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Welfare Reform on the Web (June 2012): Community regeneration and development - UK

The Big Society Audit 2012

C. Slocock,

Civil Exchange, 2012

The Government's Big Society initiative must target poorer communities and young and ethnic minority people, working in genuine partnership with the voluntary sector, if it is to succeed. So finds the first ever independent audit of David Cameron's flagship programme, published almost two years to the day after the Coalition Government was formed. The Audit finds a 'Big Society gap' between different groups against key indicators. For example:

  • Deprived versus affluent communities: 51% of people in the most deprived areas say their neighbourhood pulls together to improve it, compared to 78% in the most affluent;
  • Younger and older people: 55% of 16-24 year olds say that people in their neighbourhood pull together, compared to 73% of people over 65; volunteers are more likely to be middle aged and middle class;
  • White and ethnic minority people: 52% of white people say that many people in their neighbourhood can be trusted, against 27% from ethnic minority backgrounds.
Government failure to get 'buy in' from others to the Big Society is a major potential obstacle to bridging that gap, the Audit finds, and the Government needs to work more closely with the voluntary sector, providing the right support, especially in deprived areas which are being particularly hit by Government cuts. Far from being strengthened in the first two years of the Big Society, the voluntary sector is facing 3.3 billion of cuts in public funding up to 2016. Voluntary organisations working with disadvantaged groups in deprived areas are more likely to depend on statutory funding but local authorities with the highest levels of deprivation in England suffered the deepest cuts in spending in 2011-2012.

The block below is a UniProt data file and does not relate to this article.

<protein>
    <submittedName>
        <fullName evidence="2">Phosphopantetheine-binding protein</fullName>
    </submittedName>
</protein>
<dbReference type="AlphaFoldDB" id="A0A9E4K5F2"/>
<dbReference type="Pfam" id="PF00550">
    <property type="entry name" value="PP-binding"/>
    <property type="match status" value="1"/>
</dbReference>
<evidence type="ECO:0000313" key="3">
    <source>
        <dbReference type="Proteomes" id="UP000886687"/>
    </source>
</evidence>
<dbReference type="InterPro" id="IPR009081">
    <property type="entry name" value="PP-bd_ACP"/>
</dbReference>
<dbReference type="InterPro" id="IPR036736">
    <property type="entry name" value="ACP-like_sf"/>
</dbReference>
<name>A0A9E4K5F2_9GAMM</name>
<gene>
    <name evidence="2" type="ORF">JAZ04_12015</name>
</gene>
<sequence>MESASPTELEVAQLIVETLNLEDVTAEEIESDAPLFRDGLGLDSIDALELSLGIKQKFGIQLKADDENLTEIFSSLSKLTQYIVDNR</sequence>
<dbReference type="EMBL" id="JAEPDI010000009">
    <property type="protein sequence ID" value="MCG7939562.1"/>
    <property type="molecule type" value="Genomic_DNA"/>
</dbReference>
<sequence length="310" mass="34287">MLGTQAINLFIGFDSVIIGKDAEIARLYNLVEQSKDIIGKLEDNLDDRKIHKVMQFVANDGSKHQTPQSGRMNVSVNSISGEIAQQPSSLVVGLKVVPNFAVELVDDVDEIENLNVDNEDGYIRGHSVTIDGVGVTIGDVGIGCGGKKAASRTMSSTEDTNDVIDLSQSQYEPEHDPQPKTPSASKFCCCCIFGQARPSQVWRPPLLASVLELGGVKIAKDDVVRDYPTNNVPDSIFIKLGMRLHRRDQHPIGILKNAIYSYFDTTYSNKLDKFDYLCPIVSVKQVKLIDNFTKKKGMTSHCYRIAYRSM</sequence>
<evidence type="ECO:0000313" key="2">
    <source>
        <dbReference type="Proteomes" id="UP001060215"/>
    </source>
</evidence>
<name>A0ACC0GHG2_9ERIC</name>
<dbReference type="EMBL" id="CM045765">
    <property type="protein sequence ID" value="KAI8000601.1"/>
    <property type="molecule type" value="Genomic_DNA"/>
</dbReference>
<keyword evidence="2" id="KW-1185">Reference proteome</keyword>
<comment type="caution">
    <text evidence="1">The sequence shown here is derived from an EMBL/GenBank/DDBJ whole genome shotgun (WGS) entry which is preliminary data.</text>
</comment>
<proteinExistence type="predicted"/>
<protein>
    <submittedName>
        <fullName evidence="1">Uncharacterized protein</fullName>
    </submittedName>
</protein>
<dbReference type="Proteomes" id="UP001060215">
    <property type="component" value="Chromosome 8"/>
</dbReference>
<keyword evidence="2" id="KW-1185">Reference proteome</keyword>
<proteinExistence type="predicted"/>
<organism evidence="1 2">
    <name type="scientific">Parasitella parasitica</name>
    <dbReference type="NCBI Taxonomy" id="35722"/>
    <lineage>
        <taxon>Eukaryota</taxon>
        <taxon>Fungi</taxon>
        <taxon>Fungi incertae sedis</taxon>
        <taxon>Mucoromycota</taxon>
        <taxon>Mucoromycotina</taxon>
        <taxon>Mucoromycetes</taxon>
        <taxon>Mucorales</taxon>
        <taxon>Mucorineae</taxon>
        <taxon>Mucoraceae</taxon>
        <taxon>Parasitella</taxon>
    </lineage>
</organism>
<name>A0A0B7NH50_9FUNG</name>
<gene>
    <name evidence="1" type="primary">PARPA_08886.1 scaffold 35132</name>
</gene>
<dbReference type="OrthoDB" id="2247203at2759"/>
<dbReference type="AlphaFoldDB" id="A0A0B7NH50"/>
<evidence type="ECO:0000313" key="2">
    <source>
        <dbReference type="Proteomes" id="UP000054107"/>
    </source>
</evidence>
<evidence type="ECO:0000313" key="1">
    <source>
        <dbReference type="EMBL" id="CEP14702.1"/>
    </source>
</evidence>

Empowering local communities? An international review of community land trusts

T. Moore and K. McKee

Housing Studies, vol. 27, 2012, p. 280-290

Formed as non-profit, voluntary-led organisations, community land trusts (CLTs) acquire and manage land with the intention of holding it in trust and developing affordable housing and other community amenities. This policy review investigates the premise that CLTs offer a method of delivering affordable housing that empowers local communities and results in the democratic management of assets. In particular, the paper aims to critically analyse the emergence of CLTs in England against the landscape of the objectives, structure and operation of CLTs internationally, using the advanced developments in the USA and Scotland to compare and contrast between different countries.

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